It's not my idea of bedtime reading. I'm nervous enough as it is. I'd rather flip through the latest copy of O, The Oprah Magazine. But lots of people enjoy being spooked this way.
"I'm not sure exactly where all this stuff comes from," Smith said. "I'm not a conventional novelist. I wasn't an English major . . . I'm a foot doctor. That's what I do."
Smith first got the idea to write his book while taking a break from Temple University's School of Podiatric Medicine because it was "kicking my behind. I was, like, 'I'm gone.' Somebody told me to take a leave of absence."
So he moved in with his grandmother in Newark and planned to start an intense workout regimen so that he could "come back to school looking all cut up." But one day, during a snowstorm, he passed an abandoned building and Smith's vivid imagination kicked into overdrive.
"I thought to myself, Can I write this? I was curious if I could actually write what was in my head. That is how Mischiefmakers came about," he told me last week. "I really just typed for five months almost every day."
Like most first-time authors, he got a pile of rejection letters. But he kept at it, inspired by the late E. Lynn Harris, who sold copies of Invisible Life from the trunk of his car before finally getting a major publishing deal and landing on the New York Times best-seller list multiple times.
Smith self-published his book, sold maybe 100 copies - and wisely returned to podiatry school, determined to finish up this time around.
He graduated in 1999 and went on to run his own practice for a while and make a name for himself as a local foot-care expert. Smith currently is the chief of podiatry for Urban Health Initiatives, in South Philly.
I caught up with him last week, chatting with a group of students at his alma mater about everything from surgical procedures to being a self-published author and a media personality. I never thought a lecture about podiatry could be so lighthearted and entertaining.
From the way the students crowded around him afterward, shaking his hand and asking for personal and career advice, it was clear that they look up to him. Sunny Makhijani, 26, credits Smith with getting him through a difficult time when, he, too, was considering taking time off.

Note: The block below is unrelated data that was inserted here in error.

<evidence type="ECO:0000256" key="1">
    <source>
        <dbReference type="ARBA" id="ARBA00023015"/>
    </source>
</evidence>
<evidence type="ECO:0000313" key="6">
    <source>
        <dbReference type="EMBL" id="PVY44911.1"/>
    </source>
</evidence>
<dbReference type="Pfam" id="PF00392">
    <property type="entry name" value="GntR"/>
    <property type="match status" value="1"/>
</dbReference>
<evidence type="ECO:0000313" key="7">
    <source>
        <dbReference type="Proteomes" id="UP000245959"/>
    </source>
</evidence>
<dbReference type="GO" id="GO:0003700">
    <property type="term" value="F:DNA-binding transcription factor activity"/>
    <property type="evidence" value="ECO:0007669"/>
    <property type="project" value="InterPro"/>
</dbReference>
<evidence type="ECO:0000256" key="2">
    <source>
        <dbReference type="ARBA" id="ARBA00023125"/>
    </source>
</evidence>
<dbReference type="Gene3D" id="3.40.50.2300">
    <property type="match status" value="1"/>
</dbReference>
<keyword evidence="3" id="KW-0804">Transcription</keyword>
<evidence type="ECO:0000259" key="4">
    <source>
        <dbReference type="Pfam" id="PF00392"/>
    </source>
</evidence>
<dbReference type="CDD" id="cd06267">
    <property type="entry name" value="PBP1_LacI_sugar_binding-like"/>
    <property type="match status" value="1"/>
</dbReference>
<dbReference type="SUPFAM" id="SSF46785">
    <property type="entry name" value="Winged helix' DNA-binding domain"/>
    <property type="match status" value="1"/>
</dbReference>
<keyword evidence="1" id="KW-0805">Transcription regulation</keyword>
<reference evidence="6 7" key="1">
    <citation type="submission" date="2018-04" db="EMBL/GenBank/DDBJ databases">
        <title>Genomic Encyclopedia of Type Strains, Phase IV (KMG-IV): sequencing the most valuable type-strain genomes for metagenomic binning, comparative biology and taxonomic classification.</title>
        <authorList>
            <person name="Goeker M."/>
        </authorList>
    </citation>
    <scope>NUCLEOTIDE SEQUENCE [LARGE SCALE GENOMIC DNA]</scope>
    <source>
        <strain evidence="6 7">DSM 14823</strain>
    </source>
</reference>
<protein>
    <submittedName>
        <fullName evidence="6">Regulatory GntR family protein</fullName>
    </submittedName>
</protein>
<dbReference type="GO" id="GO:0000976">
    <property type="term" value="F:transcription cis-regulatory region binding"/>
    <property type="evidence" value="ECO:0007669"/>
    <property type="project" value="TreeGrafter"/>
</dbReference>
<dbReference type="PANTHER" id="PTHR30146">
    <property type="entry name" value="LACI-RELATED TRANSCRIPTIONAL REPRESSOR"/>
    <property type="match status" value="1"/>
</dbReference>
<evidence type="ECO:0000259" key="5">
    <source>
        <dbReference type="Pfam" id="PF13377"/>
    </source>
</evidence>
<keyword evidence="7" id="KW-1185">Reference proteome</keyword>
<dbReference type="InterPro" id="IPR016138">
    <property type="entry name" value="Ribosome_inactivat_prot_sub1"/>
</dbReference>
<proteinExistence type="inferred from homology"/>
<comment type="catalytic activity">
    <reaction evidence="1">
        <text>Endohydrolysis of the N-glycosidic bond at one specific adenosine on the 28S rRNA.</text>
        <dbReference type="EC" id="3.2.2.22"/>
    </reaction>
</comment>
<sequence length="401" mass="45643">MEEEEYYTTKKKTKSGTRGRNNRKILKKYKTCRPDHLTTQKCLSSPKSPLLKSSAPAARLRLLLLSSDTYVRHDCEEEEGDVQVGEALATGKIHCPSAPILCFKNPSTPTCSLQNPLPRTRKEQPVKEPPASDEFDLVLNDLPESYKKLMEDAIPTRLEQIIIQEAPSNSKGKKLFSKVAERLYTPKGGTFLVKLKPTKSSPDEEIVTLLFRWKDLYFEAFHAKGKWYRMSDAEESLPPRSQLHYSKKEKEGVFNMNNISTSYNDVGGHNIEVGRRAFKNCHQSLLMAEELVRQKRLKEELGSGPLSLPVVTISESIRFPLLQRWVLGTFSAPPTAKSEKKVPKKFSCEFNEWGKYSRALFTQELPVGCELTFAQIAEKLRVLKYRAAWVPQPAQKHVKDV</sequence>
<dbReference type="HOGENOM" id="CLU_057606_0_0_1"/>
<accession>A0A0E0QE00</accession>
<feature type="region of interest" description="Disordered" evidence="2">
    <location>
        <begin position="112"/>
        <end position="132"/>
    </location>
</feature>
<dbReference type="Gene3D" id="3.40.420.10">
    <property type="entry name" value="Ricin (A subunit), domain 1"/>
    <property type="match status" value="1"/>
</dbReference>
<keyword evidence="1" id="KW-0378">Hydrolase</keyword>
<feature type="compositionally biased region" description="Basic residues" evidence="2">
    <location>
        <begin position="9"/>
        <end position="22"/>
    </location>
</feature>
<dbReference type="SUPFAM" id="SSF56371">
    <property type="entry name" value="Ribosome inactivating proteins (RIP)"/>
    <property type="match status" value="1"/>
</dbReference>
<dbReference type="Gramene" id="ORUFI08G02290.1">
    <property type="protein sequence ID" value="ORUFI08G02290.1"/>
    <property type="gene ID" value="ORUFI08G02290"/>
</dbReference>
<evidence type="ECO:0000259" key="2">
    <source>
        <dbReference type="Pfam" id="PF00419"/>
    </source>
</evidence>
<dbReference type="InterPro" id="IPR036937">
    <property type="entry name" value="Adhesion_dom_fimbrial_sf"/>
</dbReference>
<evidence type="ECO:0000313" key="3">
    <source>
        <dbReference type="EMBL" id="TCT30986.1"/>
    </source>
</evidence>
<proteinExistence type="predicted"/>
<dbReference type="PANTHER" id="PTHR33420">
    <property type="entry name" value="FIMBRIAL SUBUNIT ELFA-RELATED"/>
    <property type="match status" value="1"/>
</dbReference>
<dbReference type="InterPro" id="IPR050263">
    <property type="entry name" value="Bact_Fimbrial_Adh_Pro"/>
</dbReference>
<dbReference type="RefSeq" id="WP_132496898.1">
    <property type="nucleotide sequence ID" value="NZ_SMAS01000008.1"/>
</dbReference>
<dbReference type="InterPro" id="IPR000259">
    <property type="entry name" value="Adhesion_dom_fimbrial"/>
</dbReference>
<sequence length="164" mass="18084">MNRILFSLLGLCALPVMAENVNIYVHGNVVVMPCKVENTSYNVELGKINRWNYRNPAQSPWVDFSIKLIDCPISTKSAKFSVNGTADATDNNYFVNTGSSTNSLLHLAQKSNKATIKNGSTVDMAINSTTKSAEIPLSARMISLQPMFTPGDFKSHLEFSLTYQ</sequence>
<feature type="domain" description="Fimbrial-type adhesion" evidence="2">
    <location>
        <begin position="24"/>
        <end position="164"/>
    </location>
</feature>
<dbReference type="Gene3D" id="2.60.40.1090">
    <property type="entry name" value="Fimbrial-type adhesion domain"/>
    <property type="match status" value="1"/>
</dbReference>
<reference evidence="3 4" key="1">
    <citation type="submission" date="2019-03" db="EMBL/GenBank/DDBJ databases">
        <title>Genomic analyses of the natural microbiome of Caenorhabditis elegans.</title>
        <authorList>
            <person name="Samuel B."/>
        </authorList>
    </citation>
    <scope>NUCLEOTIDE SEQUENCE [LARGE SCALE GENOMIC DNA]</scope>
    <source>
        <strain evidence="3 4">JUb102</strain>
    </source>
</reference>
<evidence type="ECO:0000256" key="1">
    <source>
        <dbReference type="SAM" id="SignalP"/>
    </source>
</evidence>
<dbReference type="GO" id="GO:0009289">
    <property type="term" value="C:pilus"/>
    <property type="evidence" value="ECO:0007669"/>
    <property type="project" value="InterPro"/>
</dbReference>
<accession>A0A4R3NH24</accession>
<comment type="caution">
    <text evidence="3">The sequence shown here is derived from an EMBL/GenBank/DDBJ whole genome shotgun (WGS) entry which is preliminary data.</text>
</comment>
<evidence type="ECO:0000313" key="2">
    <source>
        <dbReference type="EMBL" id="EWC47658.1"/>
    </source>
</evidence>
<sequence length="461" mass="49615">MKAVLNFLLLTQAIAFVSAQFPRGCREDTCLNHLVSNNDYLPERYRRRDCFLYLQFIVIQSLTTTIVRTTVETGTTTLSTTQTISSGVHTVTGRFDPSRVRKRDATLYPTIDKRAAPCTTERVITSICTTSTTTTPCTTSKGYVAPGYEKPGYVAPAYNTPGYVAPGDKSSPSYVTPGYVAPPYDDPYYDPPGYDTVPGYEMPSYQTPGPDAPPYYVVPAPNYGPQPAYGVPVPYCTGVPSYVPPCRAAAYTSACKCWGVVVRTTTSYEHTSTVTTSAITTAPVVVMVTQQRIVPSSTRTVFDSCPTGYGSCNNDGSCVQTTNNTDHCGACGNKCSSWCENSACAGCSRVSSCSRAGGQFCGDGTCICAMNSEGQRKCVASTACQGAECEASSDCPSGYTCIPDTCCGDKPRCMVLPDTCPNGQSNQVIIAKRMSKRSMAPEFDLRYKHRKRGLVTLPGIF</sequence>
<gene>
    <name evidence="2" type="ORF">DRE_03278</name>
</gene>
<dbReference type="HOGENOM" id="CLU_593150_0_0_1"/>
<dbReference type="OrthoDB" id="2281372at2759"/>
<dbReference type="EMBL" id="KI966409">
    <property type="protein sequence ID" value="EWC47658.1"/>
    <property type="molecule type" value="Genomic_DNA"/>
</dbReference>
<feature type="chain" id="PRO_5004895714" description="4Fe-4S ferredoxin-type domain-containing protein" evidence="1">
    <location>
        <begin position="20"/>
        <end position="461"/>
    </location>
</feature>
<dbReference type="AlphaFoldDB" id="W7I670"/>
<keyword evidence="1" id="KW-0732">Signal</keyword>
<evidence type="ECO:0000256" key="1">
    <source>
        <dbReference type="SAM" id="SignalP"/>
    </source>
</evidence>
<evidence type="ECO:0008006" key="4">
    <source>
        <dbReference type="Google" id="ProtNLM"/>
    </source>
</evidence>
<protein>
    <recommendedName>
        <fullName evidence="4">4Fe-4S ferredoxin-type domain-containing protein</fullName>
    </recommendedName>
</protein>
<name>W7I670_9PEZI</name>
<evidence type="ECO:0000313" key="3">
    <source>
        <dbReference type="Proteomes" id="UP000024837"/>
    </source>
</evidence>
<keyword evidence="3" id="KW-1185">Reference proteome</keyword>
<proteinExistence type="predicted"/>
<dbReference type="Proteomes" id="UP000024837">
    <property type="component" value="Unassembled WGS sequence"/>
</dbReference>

"I called him up and he told me, 'You know what? I went through the same thing. Do what you have to do. You can come back and be successful,' " said Makhijani, who wound up taking a semester off. "Now, I'm doing excellent. All A's and one B."
As a kid growing up in Essex County, N.J., Smith never dreamed he'd be a doctor.
"The one thing I know for sure was that I was going to get out of Essex County," he said. "I thought I was going to get my biology degree and get a job."
But at Hampton University, the historically black college in Virginia that he attended, others in his field were applying to medical school, so he decided to give it a try. He settled on podiatry after happening across an article about patients' losing limbs due to diabetes.
"I was, like, wow, podiatry," he said. "I didn't think there were any black people in podiatry."
The rigor of study needed to graduate was jarring.
"Even though it's podiatry, this is a medical program. It's no joke," Smith said.
From 2001 to 2011, he was in private practice at the Rittenhouse Foot & Ankle Associates. Along the way, he also started his own line of foot-care products and began making media appearances. In 2011, he joined Urban Health Initiatives, on South Broad Street, where he sees roughly 15 patients a day.
The father of two daughters, he recently divorced and found himself taking a hard look at his life. His conclusion? "Let me get back to what I truly love."
"I just wanted to kind of reinvent myself," Smith said. "I think everybody does. Some women cut their hair when they get divorced."
For him, reinvention means delving back into writing and promoting the result. It's easier now thanks to social media. Smith's next project? A book about natural foot-care.
"I still want to get out there. I'm still trying to be this big-time foot doctor. I still want to promote foot health," he said. "I love being a foot surgeon."
On Twitter: @JeniceArmstrong